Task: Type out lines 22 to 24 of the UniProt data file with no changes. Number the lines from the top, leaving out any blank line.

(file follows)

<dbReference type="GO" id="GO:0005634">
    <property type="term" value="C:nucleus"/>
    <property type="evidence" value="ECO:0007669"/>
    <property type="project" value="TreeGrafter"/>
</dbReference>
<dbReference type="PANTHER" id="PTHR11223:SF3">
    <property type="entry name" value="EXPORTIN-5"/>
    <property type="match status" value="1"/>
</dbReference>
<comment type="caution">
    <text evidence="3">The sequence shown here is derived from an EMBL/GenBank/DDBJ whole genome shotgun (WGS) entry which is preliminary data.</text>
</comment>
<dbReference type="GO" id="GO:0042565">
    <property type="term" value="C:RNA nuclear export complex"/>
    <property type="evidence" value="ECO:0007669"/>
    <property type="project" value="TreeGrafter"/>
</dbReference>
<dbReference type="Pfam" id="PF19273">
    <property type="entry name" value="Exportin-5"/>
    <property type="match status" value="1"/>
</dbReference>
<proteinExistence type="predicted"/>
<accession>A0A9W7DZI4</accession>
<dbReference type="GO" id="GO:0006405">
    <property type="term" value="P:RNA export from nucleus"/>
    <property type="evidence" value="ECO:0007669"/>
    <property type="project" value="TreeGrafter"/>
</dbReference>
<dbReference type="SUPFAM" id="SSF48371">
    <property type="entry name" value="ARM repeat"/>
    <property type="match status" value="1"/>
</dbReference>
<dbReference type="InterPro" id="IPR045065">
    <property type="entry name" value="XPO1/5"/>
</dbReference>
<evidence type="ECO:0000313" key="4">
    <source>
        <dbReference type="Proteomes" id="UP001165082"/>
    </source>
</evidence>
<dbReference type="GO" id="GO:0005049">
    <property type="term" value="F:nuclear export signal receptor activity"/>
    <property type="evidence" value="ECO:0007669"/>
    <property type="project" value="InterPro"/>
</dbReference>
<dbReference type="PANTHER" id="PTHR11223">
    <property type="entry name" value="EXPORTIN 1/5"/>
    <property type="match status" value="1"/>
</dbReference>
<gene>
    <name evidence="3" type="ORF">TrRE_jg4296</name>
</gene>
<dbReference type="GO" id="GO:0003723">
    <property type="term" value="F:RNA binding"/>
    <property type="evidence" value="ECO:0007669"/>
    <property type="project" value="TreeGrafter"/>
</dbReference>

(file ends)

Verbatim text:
<proteinExistence type="predicted"/>
<accession>A0A9W7DZI4</accession>
<dbReference type="GO" id="GO:0006405">